Tuesday, July 05, 2005

Support Our Troops!

That’s what I’ve been seeing more and more on the backs of cars with Ontario license plates. You know, those crossed yellow ribbons, many with a US flag emblazoned on them.

What’s up with that? So much for the repeated sentiment in Canadian media that Canadians are becoming increasingly anti-American. Apparently, a whole raft of Ontario citizens think they are Americans!

And what the hell does it mean…support our troops? You mean those poor Canadian suckers over in Afghanistan? Well…OK.

And what the hell does it mean…support our troops? Support the troops in their undoubted desire to get the hell out of that mess in Iraq? Well…OK.

But this is a different message than the one I’ve been seeing on the backs of transport trucks…something like “Support our troops whenever they go. No aid or comfort to the enemy. No way.” What enemy? Whose enemy?

For the US to fight terrorism, that’s one thing. But to invade Afghanistan as the heart of Terror-land is another thing entirely. Especially when they are unable to capture, or even locate, the presumed ringleader of international terrorism after 4 years! Same goes for Iraq. As late as last week, Donald Rumsfeld was still repeating that long-discredited claim that Iraq and Al-Qaeda were related. Something tells me that neither the defeat of terrorists, nor truth, nor justice, are exactly what the US administration is after.

Whether there were good reasons to invade either of these countries and bring about regime change is a whole different discussion. These were not the reasons that brought about the current state of war.

No, the poor deluded Ontario-Americans with yellow ribbons tied around their necks have been sold a phoney enemy.


Anonymous said...

At what point would you actually "fight" terrorism? You bring the topic up yourself that there might be a time when it is necessary. What is the line in the sand?

I struggle with Afghanistan, more so than Iraq - which seems to me to be a war where the son is making amends for the father's perceived failings.

My struggle - when is a religion (or rather, the way the religion is put into practise) a violation of human rights and needs a response? Women who cannot be educated by law, who cannot be treated medically, who must hide their bodies, who live in fear of men, who keep windows blackened, who can't participate in society or in the changing of society, widows who don't have a chance for a decent life for themselves or their children simply because their husbands are dead....

The Taliban were not the original inhabits of Afghanistan, but were imported and brought their intolerance with them in the name of religion. Remember the shelling of the Buddhas? Interestingly, that act in itself was a metaphor for a tenet of Buddhism - nothing remains unchanged - it all decays eventually - even giant carved Buddhas. But notwithstanding metaphor, the act was representative of intolerance for other "ways" (to harken back to your other posting), other thoughts.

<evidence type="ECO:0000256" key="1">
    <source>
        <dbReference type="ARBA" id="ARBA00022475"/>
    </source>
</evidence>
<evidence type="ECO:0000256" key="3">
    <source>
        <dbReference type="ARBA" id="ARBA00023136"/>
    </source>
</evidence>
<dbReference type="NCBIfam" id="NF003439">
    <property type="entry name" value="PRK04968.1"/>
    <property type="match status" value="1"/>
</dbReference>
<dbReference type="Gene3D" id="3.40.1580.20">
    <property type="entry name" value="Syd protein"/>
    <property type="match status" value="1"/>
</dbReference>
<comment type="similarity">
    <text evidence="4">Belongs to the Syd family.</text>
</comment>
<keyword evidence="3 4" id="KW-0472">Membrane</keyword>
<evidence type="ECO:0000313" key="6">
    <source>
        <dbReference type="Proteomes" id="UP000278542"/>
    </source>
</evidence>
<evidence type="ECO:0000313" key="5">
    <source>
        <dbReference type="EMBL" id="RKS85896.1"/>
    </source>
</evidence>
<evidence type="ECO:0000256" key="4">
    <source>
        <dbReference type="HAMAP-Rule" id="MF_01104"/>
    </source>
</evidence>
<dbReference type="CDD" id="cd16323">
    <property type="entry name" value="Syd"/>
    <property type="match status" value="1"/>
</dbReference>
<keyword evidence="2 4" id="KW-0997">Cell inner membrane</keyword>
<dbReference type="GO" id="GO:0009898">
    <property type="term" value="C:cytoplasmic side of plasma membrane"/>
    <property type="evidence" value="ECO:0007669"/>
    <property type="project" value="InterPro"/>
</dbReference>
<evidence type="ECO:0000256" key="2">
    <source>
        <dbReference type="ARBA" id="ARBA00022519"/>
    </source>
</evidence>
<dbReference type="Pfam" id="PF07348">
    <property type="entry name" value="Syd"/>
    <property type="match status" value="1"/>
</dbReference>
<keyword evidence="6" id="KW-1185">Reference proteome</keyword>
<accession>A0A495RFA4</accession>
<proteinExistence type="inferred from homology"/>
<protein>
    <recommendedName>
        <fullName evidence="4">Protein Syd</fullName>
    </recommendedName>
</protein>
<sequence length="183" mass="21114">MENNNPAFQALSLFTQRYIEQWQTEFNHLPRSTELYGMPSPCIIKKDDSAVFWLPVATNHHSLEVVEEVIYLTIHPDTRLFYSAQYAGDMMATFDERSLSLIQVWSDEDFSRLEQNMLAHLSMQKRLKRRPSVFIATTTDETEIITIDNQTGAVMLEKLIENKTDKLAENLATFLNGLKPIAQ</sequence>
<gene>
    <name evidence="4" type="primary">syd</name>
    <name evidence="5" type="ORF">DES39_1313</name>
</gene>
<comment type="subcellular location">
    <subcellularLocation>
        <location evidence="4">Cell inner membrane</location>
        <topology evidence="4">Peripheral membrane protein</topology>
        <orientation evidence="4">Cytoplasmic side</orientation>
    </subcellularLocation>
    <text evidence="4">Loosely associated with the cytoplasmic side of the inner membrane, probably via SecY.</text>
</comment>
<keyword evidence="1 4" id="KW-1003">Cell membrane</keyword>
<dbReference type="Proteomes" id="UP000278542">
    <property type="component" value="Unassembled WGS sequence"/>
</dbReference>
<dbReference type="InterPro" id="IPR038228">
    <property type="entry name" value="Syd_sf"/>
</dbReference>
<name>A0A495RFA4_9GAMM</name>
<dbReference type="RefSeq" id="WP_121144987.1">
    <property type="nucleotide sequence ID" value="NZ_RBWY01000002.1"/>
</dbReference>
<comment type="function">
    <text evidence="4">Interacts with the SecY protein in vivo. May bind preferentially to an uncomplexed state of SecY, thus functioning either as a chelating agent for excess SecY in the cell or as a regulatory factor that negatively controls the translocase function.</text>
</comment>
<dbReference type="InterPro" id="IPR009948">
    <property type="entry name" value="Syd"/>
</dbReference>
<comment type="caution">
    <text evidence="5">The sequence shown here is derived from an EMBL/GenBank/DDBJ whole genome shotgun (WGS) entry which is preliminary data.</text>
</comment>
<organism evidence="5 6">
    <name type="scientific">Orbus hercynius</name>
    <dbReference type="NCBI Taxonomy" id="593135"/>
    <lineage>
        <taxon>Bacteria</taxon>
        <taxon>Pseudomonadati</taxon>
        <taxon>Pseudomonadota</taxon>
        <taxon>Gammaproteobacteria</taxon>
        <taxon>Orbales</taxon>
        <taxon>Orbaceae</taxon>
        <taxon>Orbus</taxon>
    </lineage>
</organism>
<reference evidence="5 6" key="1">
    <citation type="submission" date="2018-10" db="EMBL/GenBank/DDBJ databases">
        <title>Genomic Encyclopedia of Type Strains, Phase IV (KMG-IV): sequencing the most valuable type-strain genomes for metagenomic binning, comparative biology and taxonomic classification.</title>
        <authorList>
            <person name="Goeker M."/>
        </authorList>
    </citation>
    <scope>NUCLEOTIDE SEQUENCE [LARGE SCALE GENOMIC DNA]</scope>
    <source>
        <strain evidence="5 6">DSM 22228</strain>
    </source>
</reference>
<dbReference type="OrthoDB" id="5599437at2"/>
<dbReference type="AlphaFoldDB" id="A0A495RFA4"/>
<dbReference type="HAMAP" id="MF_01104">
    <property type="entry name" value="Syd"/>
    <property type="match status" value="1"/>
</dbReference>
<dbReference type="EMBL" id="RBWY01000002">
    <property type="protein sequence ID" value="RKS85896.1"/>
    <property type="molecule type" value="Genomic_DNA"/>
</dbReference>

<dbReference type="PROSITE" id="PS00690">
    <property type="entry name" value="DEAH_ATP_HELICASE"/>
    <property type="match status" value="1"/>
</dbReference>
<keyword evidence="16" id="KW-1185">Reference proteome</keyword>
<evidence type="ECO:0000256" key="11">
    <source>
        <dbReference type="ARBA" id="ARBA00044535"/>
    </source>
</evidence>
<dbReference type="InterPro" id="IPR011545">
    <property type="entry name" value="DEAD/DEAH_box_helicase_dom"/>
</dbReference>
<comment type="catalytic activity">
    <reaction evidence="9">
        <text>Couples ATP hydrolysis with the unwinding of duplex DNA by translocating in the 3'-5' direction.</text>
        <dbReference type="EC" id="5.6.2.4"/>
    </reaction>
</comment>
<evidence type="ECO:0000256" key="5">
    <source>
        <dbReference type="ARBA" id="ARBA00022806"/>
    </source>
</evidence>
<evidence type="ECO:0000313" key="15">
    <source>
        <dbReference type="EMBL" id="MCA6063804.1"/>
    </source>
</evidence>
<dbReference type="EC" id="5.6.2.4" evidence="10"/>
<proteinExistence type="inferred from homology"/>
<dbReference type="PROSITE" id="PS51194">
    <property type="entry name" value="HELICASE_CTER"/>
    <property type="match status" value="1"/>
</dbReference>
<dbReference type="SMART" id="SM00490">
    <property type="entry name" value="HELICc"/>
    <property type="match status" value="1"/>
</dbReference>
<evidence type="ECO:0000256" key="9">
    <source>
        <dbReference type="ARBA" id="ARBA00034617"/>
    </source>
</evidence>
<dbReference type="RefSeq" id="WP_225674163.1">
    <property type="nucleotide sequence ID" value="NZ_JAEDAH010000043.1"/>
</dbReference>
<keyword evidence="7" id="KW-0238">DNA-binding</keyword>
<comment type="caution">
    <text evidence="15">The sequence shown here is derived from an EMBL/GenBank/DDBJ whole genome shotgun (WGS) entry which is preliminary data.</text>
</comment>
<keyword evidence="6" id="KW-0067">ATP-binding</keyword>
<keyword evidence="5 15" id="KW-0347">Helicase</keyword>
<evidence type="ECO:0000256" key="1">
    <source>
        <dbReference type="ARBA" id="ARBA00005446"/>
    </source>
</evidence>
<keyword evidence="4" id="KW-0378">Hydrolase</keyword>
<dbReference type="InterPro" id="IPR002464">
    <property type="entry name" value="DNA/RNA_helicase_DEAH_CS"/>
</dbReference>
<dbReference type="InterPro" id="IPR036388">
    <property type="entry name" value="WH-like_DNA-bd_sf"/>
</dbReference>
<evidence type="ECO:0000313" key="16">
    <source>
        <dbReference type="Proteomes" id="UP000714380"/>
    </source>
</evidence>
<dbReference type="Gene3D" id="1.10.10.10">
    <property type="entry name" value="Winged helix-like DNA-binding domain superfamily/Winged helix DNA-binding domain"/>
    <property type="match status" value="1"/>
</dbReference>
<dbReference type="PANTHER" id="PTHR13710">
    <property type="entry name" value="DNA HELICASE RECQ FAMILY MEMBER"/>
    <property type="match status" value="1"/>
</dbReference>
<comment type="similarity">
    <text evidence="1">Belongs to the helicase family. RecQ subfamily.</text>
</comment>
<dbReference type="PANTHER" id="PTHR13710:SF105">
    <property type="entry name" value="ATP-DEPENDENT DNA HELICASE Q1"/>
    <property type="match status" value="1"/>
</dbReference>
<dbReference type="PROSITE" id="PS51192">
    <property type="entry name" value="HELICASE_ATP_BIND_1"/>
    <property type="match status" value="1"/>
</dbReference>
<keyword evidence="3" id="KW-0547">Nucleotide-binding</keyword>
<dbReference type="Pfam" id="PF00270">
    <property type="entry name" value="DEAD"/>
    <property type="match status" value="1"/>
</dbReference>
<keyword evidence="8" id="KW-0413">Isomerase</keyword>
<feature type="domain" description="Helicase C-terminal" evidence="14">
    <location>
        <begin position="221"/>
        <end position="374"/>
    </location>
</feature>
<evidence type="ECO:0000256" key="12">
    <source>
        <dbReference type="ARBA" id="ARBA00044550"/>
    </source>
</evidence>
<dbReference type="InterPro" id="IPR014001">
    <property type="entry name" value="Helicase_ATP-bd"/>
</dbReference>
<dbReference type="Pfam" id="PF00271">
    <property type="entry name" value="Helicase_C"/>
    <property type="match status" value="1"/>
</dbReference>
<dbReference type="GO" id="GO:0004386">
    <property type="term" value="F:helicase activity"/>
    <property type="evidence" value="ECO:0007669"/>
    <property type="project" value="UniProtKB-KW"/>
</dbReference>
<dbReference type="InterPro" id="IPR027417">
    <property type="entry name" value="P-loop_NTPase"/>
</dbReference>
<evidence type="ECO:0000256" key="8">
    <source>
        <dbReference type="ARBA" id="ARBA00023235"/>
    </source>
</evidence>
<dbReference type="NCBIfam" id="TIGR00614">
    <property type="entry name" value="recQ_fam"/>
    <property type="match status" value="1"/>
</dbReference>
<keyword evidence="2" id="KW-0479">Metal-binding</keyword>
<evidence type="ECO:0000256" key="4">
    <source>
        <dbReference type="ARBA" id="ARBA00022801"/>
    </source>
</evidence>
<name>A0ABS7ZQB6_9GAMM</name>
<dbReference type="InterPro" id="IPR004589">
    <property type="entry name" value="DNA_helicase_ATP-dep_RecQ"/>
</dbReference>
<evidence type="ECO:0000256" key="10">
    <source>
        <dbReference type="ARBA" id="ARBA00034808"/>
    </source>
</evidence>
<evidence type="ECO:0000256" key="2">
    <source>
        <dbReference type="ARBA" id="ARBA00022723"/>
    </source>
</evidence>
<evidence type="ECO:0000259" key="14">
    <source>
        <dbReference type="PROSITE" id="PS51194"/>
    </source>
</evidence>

I don't know the answers, don't pretend to... Perhaps the huge failure with Afghanistan wasn't the original invasion, but the post-rebuilding efforts.

Re: yellow ribbons. Perhaps Canadians just need their own version, something homegrown. In a sense, the youth who are sent to fight in Iraq, or wherever, are our youth too - our children. To me, as a Canadian, that is what the yellow ribbons symbolize. I see children much younger than my own child, who herself seems far too young to have to face similar things as these young troops. The ribbon is an attempt to express a desire to protect, to wrap them up, so to speak, and bring them home... more this than a symbol of a desire to win a war...

Larry Keiler said...

A thoughtful comment. I agree that conditions for women have improved in both Afghanistan and Iraq. My complaint is that none of these issues were the reason for the invasions. From my point of view, they were side-benefits which the invaders were able to conveniently point to while distracting us from the true geopolitical motivations. In other words, I don't like being lied to. Events in London today show that the war on terrorism is about as effective as the war on drugs.

I don't know what it is the terrorist expect to achieve with the tactics they've been using. Political action, even of the terrorist variety, should have some sort of goal.

But the US is learning, I think, that they can't fight this war with the usual military means, and there is some news that they are in fact rethinking their whole strategic approach to military action. This is probably a good thing. But, given the encroachment on individual liberties (so dear to the American heart)that has occurred so far, it presents a danger. When security becomes the god, freedom becomes the slave. Especially when you're fighting shadows. And if you're afraid to step out your door because the security forces are marching out there, how far away from a Taliban-like regime are you?

Anonymous said...

Support our troops. It means, dont make it another vietnam. They dont want to be there anymore then we went them to be there, but they are. So lets support them. Lets let them know that we want them home as soon as possible.

Help! I've written and I can't get up!